NPD data, just released, depict an interesting shift in consumer electronics purchases through the holiday 2007 shopping season. [The chart is courtesy of Infectious Greed’s Paul Kedrosky, who has his own interesting riff on things. Click on it to enlarge.] Predictably, LCD TV sales were a big winner. Nothing terribly surprising there.
One also sees a curious drop in MP3 player sales (are you listening, Apple?) and digi-cameras. Off the cuff, I’d say the ‘mobilization of everything’ trend is what’s to blame for some of that. Clearly, as photo quality improves on cell phones, and as MP3 player functionality gets embedded into such devices, we are going to see a slow erosion of standalone MP3 players and digi-cam sales due to cannibalization. Pretty soon, such standalone devices will be the exception rather than the rule for the majority of consumers. I can hear the chorus now: “What, it’s ONLY a camera!?!; What, it’s ONLY an MP3 player!?!”I am already weary of “lugging” my cigarette-pack sized camera around when my trusty Treo does a serviceable enough job for quick and dirty snaps. I fear I am not alone.
Granted, this will take some time, but I am a bit surprised to see the turndown so early in the product cycle. If this isn’t evidence of product cycle compression, I don’t know what is.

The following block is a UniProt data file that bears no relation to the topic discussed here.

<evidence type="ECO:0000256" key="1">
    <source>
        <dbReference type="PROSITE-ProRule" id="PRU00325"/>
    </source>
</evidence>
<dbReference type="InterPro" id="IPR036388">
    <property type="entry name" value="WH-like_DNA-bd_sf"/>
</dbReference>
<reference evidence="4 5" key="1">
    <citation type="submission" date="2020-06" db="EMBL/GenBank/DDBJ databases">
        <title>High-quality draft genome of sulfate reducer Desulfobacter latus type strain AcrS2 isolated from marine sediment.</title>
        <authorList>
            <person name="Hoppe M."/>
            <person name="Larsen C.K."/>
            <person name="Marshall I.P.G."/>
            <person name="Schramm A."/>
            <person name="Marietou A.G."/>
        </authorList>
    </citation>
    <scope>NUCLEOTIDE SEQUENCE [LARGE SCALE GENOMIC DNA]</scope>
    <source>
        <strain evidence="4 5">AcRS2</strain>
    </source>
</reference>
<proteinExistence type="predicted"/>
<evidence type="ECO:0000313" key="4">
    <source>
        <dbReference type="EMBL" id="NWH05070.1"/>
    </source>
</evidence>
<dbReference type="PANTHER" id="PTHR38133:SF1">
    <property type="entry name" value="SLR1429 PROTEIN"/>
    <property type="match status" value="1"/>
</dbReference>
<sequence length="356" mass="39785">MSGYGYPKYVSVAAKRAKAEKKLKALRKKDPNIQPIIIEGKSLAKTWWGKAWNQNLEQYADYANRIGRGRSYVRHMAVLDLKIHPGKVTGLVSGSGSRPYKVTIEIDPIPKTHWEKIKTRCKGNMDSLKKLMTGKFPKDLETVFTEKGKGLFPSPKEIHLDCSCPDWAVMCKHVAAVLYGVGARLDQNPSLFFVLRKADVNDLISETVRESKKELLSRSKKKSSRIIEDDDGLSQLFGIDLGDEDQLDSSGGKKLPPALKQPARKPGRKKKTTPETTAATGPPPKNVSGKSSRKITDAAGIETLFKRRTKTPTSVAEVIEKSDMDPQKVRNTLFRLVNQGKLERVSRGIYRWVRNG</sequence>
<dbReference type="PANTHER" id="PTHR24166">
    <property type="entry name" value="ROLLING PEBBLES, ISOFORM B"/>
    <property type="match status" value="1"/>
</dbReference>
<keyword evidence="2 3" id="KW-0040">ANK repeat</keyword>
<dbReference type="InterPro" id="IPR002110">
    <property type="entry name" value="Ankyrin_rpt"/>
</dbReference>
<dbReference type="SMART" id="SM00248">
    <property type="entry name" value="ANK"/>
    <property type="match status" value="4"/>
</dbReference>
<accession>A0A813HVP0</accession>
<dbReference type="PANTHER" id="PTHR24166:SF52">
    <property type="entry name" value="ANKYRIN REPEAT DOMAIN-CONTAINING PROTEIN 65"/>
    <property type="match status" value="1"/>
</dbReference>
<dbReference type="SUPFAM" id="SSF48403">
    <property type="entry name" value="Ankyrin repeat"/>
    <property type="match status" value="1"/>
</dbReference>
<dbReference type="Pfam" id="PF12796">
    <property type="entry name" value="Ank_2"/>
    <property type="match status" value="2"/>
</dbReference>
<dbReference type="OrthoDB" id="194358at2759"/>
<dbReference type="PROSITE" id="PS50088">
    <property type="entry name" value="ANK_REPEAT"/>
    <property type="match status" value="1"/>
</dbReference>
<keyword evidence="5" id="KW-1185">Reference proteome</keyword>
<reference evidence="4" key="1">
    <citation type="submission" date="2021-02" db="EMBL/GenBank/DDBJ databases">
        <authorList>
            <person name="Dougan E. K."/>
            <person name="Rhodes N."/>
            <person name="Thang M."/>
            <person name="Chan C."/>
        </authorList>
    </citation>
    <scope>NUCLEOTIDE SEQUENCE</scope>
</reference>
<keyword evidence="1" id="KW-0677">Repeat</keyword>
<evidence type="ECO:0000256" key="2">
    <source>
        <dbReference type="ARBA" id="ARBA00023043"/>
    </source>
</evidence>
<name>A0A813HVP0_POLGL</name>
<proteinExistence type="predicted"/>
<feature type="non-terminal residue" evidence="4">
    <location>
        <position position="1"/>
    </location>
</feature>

But, by far the big surprise is how GPS sales were virtually off the chart in the most recent quarter. I have written extensively on GPS-enabled software solutions, devices, Location-Based Advertising and the like on this forum. So, clearly, I am not an impartial observer here. That said, I was taken aback at these figures. Like most people on the venture side, I see rosy device penetration forecasts in most every funding pitch having to do with GPS-enabled services. However, this data supports a lot of those scenarios in ways that are rare from an investor’s perspective. Seldom does an investor see sales figures that seem to map nicely with PowerPoint figures from an entrepreneur’s presentation.